Nicholas Levene, City financier, jailed for fraud
A City financier who admitted conning investors out of tens of millions of pounds to fund his extravagant lifestyle has been jailed for 13 years.
Nicholas Levene, 48, took investors' money to buy shares on their behalf but spent it on luxury cars and yachts, Southwark Crown Court heard.
His high-profile victims included the founders of Stagecoach, Sir Brian Souter and his sister Ann Gloag.
The judge said the scale of Levene's fraud was unprecedented.
Levene, from Barnet in north London, admitted 12 counts of fraud, one count of false accounting and one of obtaining a money transfer by deception.
The court heard Levene, a former deputy chairman of Leyton Orient FC, orchestrated the scam between 2005 and 2009.
Other high-profile victims were Richard Caring, the owner of The Ivy and Le Caprice restaurants in London's West End; and Russell Bartlett, director of the R3 Investment Group and former owner of Hull City Football Club.
Levene, nicknamed Beano because of his childhood love of the comic, was a successful City worker with an estimated wealth of between £15m and £20m in 2005.
But he was addicted to gambling, spending fortunes on spread betting, and had an insatiable taste for luxury.
The amount attributed to Levene's false accounting was £32,352,270 but after taking into account his customers' lost profits, the amount rose to £101,685,406.
Serious Fraud Office investigators discovered that while operating the scam, Levene paid out £310m from his accounts.
Some of the money was given to investors to keep them temporarily happy but he also spent huge amounts on schools for his children, cars, luxury holidays for his family, as well as yachts and properties, including a home in Israel.
He once spent £588,000 on a family celebration.
Condemning Levene's "rank dishonesty", Judge Martin Beddoe said: "You were responsible for a fraud on a massive scale with a huge panoply of aggravating features, well planned and professionally executed, involving huge sums and huge profits with multiple victims whose trust in you was grossly abused.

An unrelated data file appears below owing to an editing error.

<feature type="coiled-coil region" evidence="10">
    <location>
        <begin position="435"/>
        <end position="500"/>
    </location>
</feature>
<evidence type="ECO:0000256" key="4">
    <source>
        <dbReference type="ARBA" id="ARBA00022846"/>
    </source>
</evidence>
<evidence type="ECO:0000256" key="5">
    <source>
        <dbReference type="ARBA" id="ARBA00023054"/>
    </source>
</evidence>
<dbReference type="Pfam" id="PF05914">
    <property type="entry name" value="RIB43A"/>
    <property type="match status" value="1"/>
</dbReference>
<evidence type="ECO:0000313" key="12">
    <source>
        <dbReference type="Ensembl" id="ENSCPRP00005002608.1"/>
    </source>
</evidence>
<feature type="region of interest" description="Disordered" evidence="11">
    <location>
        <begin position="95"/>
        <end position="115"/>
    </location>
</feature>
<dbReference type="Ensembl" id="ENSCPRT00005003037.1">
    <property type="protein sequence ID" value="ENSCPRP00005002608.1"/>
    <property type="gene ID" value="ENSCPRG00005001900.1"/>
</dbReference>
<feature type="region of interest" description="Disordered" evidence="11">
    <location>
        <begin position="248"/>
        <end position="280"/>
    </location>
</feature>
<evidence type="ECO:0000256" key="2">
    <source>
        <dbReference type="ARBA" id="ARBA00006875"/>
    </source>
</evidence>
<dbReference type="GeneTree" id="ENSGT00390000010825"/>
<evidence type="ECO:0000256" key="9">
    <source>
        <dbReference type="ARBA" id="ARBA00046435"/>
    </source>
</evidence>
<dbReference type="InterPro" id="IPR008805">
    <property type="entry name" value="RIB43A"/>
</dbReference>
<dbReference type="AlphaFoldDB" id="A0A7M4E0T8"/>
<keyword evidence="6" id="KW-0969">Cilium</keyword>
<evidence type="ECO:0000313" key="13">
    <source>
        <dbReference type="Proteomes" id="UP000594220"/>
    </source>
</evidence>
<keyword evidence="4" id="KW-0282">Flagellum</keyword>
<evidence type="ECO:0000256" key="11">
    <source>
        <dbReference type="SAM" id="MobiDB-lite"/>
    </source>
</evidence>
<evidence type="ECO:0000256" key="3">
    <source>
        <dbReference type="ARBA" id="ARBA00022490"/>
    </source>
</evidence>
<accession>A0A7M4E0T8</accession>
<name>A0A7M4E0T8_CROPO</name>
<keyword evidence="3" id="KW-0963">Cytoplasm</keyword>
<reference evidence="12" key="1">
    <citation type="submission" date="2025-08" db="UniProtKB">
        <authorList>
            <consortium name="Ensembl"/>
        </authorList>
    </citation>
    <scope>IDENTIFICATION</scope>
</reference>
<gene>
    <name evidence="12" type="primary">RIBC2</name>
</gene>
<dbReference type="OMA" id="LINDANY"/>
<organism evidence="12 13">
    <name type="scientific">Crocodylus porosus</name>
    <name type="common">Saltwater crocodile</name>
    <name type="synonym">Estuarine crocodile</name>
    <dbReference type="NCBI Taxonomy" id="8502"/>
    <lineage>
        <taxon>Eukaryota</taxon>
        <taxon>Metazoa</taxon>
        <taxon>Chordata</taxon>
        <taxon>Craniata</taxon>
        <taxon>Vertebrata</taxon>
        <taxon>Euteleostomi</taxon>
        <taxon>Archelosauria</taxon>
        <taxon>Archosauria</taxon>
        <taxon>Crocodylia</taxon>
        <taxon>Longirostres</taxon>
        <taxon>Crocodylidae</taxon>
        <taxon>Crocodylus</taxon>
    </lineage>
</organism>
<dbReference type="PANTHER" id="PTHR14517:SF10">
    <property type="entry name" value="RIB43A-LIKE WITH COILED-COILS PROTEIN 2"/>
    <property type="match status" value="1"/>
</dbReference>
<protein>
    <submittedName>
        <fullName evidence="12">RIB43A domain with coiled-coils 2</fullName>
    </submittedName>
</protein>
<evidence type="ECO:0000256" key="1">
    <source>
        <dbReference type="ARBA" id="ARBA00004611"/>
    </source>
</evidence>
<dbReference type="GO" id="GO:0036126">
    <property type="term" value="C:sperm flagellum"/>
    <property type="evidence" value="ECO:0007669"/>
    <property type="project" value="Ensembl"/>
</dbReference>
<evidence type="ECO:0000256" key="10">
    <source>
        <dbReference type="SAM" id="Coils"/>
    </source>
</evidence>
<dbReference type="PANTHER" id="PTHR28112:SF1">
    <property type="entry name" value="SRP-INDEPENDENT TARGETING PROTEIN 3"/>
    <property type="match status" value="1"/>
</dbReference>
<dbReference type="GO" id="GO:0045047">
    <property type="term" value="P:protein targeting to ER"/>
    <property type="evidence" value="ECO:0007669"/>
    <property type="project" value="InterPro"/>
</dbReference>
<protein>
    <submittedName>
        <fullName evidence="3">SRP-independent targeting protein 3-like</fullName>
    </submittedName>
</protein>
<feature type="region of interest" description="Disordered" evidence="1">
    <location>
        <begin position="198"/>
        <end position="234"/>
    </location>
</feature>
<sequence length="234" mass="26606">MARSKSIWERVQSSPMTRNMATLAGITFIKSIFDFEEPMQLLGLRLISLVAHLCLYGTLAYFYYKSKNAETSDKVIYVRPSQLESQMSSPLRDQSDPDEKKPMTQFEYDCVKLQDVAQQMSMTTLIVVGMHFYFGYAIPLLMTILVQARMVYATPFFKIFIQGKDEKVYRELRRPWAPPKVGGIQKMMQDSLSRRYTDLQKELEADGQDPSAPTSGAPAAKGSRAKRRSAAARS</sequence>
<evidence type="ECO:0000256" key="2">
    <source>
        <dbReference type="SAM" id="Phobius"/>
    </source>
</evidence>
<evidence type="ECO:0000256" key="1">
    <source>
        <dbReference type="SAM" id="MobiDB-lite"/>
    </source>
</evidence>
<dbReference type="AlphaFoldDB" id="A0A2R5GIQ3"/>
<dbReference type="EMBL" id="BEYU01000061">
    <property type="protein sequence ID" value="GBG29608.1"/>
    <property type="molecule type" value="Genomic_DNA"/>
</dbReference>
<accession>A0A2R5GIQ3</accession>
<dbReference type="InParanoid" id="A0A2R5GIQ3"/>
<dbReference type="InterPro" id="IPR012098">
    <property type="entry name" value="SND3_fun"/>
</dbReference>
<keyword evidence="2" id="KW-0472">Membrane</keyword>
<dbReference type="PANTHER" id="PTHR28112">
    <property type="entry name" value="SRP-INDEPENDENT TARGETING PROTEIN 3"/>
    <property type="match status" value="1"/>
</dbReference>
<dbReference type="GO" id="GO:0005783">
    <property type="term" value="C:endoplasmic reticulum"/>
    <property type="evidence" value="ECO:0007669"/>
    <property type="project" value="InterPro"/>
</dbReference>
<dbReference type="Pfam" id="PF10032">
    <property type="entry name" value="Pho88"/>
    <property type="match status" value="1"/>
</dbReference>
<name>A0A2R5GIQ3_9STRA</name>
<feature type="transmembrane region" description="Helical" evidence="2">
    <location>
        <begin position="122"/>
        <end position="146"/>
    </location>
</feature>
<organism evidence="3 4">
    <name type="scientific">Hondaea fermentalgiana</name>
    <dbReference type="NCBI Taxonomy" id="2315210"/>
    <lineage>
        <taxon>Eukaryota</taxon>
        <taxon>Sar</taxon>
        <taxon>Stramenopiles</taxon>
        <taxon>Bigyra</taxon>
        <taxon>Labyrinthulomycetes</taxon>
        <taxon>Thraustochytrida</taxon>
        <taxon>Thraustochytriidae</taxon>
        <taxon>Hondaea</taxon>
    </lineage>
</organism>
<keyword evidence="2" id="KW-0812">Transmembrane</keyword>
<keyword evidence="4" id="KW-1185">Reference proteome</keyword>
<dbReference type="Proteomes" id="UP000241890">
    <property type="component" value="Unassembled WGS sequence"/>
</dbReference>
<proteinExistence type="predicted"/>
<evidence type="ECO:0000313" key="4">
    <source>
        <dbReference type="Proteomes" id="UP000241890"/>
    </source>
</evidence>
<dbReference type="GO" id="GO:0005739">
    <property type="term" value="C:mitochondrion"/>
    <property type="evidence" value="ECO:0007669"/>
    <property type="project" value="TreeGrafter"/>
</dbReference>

"It was committed over a long period, was well concealed and you took further steps to conceal it and further steps to hide profits from it.
"The outstanding losses of £100m speak for themselves."
The court heard Levene used his contacts and strong reputation to win over people with seemingly concrete investment deals from which he would take a commission or fee.
The married father of three took millions of pounds of investors' funds, promising to invest the money in lucrative rights-issue releases from companies such as HSBC, Lloyds TSB, and the mining companies Xstrata and Rio Tinto.
But often he did not invest the money as promised, instead spending it on himself or redistributing it among his irate clients.
Sir Brian and Mrs Gloag gave Levene £5m in 2009 to invest in Xstrata shares but instead he spread the money around his various accounts and used it to repay clients, including Parviz Hakim-Rad, owner of Jersey company Tadco Ltd, who was owed £3,875,000.
When Levene eventually gave Mr Hakim-Rad a cheque for the money, it bounced.
The Stagecoach bosses later gave Levene a further £2.5m to invest but in August 2009 he went to see Mrs Gloag to confess the money had not been invested and he had spent it on spread betting.